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Personal reflections help readers through grief and loss

Marian Eisenmann, a former pastor at St. Paul’s Lutheran Church in Red Wing, writes a note of encouragement as she signs a copy of her book, “Grace For Today, Hope For Tomorrow.” She also continues to speak — although not necessarily from the pulpit — in hopes of inspiring people and telling stories. (photo by Kit Murray)

Marian Eisenmann, 71-year-old retired St. Paul's Lutheran Church in Red Wing pastor, published her first book this summer, "Grace For Today, Hope For Tomorrow." The spiritual memoir explores grace and hope in regards to Eisenmann's experiences with death and dying.

Eisenmann has been a nurse, pastor and chaplain, but now calls herself a storyteller, author and inspirational speaker. Her interest in exploring the emotions tied to death started when she lost her mother at 17. This then led her to her career path.

"I went into nursing as a way to be there for people who were suffering. I was able to support a lot of families and individuals," Eisenmann said. "I felt drawn to something more. When I went into ministry I felt ministering to people at their time of grief and loss was one of the most meaningful parts of my ministry."

With a love for creative writing and having taken classes at the Loft Literary Center in Minneapolis, this memoir is Eisenmann's first story. Her story includes some of her pieces of poetry, but she discusses how her love of literature has inspired her.

"I try to bring my own personal experience, but yet move beyond that. It's kind of storytelling, personal reflections and helpful hints."

When asked what her target audience is, Eisenmann thought it would be hard to narrow down, considering everyone has experienced or will experience loss in their life. Eisenmann thinks people who work in health care or hospice, care givers and ministry will be drawn to this story. She really strives for people who are struggling with grief to give it a read.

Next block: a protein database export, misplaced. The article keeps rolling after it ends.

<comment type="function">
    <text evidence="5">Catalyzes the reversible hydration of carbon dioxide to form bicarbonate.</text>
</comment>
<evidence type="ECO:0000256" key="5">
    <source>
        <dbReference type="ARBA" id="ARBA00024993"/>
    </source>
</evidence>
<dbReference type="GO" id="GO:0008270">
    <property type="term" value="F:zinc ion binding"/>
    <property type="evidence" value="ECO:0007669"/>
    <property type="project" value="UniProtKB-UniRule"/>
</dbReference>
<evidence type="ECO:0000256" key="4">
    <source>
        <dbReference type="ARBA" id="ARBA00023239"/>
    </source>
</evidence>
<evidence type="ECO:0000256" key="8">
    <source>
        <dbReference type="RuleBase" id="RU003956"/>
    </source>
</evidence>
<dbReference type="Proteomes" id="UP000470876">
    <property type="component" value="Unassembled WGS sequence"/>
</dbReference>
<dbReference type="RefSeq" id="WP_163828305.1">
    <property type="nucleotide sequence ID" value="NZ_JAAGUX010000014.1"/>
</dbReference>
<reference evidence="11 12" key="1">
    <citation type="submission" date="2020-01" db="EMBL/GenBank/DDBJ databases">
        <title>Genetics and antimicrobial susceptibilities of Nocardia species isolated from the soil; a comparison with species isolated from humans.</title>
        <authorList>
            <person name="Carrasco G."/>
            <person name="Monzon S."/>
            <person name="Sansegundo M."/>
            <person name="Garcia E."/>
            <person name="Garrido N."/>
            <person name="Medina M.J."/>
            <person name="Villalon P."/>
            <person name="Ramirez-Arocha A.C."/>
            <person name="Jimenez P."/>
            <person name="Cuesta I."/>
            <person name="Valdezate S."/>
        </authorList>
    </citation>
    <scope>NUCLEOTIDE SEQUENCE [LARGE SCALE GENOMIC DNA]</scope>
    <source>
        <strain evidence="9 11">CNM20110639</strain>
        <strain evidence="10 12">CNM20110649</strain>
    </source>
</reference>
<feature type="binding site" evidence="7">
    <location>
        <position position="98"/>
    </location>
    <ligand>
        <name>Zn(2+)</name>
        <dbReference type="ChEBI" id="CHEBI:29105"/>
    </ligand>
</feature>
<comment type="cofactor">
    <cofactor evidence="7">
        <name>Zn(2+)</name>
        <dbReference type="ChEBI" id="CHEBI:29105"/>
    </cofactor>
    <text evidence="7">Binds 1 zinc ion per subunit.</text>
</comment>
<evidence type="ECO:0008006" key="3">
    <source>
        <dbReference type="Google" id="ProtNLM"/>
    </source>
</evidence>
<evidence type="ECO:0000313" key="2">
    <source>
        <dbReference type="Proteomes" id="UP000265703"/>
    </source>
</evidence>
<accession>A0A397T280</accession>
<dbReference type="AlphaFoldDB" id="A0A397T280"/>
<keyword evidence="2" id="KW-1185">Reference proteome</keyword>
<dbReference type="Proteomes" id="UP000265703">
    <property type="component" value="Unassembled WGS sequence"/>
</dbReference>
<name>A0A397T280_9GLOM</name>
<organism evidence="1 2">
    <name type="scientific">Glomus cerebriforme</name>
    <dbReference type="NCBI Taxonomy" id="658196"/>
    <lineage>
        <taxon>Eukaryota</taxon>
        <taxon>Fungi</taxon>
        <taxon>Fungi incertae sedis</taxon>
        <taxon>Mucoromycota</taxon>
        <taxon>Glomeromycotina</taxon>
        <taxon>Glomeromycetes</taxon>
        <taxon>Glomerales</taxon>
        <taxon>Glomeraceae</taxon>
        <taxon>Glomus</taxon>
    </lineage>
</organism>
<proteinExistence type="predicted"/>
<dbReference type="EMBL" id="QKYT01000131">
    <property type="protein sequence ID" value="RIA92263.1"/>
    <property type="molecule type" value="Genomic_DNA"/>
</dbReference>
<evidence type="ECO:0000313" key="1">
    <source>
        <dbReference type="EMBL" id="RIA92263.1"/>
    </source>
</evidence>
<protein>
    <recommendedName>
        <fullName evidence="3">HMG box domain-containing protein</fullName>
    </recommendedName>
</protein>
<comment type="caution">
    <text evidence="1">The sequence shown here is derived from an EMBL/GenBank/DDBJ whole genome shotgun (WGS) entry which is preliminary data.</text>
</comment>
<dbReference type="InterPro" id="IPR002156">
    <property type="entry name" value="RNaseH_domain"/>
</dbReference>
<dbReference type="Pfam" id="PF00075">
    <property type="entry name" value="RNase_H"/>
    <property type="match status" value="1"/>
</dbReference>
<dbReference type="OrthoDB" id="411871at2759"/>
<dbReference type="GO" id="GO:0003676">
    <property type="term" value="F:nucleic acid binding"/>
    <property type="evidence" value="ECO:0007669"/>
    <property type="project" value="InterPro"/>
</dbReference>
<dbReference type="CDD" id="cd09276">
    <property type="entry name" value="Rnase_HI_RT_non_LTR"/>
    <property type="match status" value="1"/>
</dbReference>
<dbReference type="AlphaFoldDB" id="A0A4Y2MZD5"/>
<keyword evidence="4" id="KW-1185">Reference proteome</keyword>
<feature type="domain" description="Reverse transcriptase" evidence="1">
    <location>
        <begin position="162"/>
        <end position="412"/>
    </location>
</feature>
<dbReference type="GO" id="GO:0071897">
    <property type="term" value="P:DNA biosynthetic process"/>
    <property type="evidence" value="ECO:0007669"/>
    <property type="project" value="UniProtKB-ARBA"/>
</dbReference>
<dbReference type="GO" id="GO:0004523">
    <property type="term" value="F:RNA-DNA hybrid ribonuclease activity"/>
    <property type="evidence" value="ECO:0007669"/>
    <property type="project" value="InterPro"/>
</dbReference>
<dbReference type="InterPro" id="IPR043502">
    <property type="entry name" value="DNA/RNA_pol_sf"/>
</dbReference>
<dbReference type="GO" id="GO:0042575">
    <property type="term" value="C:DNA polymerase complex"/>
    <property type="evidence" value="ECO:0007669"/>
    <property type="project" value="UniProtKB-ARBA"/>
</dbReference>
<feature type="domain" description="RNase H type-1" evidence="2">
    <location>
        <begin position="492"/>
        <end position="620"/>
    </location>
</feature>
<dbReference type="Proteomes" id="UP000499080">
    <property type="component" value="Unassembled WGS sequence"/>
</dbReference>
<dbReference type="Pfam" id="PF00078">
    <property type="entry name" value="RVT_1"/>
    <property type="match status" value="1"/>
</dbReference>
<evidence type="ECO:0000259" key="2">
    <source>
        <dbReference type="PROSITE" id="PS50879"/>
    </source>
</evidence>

This short memoir is written to leave the reader with a feeling of hope. The main focus is to encourage the audience that there is no one way to grieve.

"There are no set rules, there's no set time. It's an individual thing. It takes time to work through one's grief, but if you don't work through it, you get stuck in it," Eisenmann said. "I hope that this little book will provide a way people can work through their grief and assist others in their grief. Maybe support a friend and a family member and also realize there's hope."

An interesting analogy Eisenmann wants her audience to understand is that experiencing grief can be like experiencing the seasons. Winter can be dark and dreary and often people become dormant. While with spring and summer, plants are in full bloom and we might be able to see hope.

In the future, Eisenmann said she may try to write a complementary piece focusing more primarily on hope. Meanwhile, she hopes to continue her inspirational speaking and and storytelling programs in St. Paul. After moving to the metro area, she has felt a real draw to come back to Red Wing and visit whenever she can.

Kit Murray

Kit Murray joined Red Wing Republican Eagle in Aug. 2016, covering government, transportation and public safety. She is a graduate of Minnesota State University Moorhead with a degree in photojournalism and philosophy. 

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